Everyone in the family makes very poor choices.  As the story unfolds, there are other possible outcomes , different from what actually happens, but equally viable. When Mason, now eighteen years old, is asked: “Do people seize moments or do moments seize them?”  Mason replies:  “We are always in the moment.”  And “Boyhood” reveals the ever-constant present that replays our past. That is part of the genius of “Boyhood”, although the pacing is at times uncomfortably slow.

Ultimately, “Boyhood”  belongs to the young actor Ellar Coltrane who plays the boy Mason.   Lorelei Linklater, as his sister, Samantha,  also shares center stage for underscoring the tensions of everyday family life.   I wouldn’t be surprised if this movie  becomes a film classic!


“The Priest of Love” — D.H. Lawrence’s Travel Diary (Unfortunately)


[Guest post from author Shelly King, who has written the novel, THE MOMENT OF EVERYTHING, about a young woman who finds love notes written in the margins of a copy of Lady Chatterley’s Lover in a used bookstore. The quest to learn the truth behind these notes turns her life, and the lives of those around her, completely upside down. THE MOMENT OF EVERYTHING will be in bookstores from Grand Central Publishing (Hachette) on September 2, 2014. For more about Shelly and her debut novel, visit: www.shellyking.com.]


The Priest of Love


It’s hard to make an interesting movie about a writer. The process of writing is quiet and boring to watch. It’s interior and that often doesn’t make a good movie. But what do you do if you really want to make a movie about a writer, especially a writer whose work screams to be visual like D.H. Lawrence? Well, my suggestion would definitely not be to make it a travel diary which is basically what The Priest of Love is.

What made me interested in a 1981 movie I’d never heard of? Well, I’m fascinated by D.H. Lawrence’s work. Lady Chatterley’s Lover plays a key part in my own novel, The Moment of Everything. I like how Lawrence pushed boundaries, not only by the four-letter words he uses but by questioning the morality of the industrial age. He celebrates the tenderness between two people (the first title for the novel was Tenderness) while showing the expression of that tenderness with a frankness no one had read before. It’s a novel I didn’t like at first, but have grown to love for its heart. So when I found out there was a movie about the years Lawrence spent writing Lady Chatterley’s Lover–his last novel–starring Ian McKellen, I was so there.

Unfortunately, “The Priest of Love” was a disappointment. It starts with Lawrence and his new wife Frieda in Cornwall at the beginning of WWI. They are expelled because Frieda is German. So they leave England and accept the patronage of a wealthy, eccentric woman in Taos, New Mexico. Lawrence and Frieda fight. They go on to Mexico and fight some more. Then it’s back to England, then to Italy and France, fighting along the way, all while John Gielgud is back in England banning and burning Lawrence’s books.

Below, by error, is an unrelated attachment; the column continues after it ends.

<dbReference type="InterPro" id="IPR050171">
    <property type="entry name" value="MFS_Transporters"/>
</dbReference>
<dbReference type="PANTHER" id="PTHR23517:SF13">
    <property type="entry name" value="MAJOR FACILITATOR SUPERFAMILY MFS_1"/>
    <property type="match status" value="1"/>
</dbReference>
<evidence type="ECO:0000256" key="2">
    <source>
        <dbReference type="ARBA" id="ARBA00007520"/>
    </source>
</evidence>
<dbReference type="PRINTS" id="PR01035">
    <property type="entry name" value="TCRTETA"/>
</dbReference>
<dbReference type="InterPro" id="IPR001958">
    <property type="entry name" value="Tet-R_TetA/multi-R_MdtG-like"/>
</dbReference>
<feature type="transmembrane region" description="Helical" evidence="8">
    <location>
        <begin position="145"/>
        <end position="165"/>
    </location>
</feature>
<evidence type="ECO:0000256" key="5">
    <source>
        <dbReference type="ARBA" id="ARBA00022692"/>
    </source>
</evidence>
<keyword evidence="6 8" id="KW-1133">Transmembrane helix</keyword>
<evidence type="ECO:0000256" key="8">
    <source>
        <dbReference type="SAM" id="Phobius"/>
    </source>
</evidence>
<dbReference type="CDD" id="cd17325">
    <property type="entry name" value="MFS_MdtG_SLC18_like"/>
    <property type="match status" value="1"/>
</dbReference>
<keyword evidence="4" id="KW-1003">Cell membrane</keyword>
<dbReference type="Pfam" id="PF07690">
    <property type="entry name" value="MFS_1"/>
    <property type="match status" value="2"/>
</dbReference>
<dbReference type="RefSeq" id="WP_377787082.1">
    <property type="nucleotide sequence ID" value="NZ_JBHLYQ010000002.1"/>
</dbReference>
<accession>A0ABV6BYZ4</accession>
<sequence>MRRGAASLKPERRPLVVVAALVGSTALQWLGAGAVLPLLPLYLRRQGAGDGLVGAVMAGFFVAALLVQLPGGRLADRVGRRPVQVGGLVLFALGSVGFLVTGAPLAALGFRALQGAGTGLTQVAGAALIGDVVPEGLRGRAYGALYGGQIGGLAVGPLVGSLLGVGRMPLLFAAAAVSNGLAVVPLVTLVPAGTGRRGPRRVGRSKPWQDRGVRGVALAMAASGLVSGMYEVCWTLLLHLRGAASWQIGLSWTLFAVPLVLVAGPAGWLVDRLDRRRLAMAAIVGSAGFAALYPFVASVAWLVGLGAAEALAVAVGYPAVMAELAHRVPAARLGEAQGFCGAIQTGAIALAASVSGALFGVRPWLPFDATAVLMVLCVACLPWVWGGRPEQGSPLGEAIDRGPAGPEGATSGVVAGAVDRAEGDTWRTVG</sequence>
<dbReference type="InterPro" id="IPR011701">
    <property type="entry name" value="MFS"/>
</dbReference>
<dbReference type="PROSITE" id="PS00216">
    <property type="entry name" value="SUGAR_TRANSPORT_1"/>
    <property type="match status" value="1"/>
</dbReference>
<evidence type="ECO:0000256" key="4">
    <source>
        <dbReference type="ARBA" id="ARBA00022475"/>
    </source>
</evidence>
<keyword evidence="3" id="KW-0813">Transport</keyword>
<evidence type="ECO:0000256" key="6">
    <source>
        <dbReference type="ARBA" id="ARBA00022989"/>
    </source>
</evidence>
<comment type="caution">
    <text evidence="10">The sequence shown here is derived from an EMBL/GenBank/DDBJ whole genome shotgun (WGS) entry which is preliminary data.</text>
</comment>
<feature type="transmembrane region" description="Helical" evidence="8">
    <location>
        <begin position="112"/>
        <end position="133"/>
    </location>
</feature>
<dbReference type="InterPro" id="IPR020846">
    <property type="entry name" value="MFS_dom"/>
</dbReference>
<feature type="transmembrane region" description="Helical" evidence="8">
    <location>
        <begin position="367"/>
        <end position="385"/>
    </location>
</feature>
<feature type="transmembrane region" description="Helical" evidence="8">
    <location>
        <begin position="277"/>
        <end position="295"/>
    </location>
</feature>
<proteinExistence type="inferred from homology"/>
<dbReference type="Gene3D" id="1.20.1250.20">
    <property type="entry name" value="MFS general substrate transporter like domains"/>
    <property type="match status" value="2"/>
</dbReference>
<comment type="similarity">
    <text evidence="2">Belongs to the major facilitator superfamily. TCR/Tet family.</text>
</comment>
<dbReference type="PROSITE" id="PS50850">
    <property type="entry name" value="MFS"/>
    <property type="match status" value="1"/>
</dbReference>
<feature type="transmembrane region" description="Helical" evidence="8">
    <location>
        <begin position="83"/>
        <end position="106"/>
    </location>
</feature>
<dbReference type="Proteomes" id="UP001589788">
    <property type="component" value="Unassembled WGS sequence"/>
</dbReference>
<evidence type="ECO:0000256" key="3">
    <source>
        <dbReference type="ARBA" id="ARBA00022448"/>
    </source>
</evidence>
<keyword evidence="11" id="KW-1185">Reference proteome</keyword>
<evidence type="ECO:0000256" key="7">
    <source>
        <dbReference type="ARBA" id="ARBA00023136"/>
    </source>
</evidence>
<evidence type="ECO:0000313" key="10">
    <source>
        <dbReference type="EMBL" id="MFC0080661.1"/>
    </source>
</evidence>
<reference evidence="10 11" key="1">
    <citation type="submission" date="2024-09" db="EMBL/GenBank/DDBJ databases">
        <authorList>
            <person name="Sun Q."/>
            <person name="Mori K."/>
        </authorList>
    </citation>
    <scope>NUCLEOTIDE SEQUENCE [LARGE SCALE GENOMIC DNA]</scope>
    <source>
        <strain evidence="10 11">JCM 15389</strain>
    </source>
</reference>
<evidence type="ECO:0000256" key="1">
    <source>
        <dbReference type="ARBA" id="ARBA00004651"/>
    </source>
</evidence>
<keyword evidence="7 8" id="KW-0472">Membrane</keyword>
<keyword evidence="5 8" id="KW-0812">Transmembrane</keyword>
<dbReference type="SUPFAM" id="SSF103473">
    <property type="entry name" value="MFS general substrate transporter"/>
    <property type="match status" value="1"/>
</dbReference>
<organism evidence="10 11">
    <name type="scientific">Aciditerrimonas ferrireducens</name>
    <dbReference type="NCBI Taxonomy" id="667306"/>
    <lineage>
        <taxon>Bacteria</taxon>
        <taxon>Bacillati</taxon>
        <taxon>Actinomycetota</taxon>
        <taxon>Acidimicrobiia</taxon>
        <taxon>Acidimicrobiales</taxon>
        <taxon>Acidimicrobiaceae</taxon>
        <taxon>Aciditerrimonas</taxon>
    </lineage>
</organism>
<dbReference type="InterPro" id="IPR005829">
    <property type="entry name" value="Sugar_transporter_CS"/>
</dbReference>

It’s hard to say what this movie is really about. It only got interesting in the final 30 minutes when Lady Chatterley’s Lover was published and we got to see the reaction and how Lawrence reacted to the reaction. But it’s all a very shallow telling of a very fascinating story of how that book came to be.

The movie is trying very hard to show the complex relationship between Lawrence and Frieda, and that’s a noble goal. They were complex people (she left her husband and three children for him), but the movie barely scratches the surface. Ian McKellen is wonderful as Lawrence and could have been extraordinary with a better script. In the end, the film is little more than a travel diary.

D.H. Lawrence was an astonishing and revolutionary writer. It would have been amazing if this film about him had been so as well.



GORGEOUS: Confronting Beauty in Some Extreme Forms

[Guest post from artist Tracey Adams who currently has her own show at the Bryant Street Gallery,  Palo Alto, and K. Imperial Fine Arts, San Francisco.   In addition, The Huffington Post interviewed Tracey in “Everything in My Life Is Interconnected” on art, music and math.]

 0904-14-Gorgeous-exhibition-majorLast week I had the pleasure of seeing GORGEOUS, an exhibition of works  from both the SFMOMA and the Asian Art Museum, San Francisco.  The curators mentioned, this exhibition is not about the context or meanings of the objects. Rather, the focus is on what the objects look like and how we react to them.  What grabbed me the most were the text plaques alongside each piece. The subject of Beauty is one I’ve been exploring and reading about for the last 2 years. I’m including a few highlights from the “Gorgeous” catalog:  excerpted text  from the curators, Allison Harding and Forrest McGill.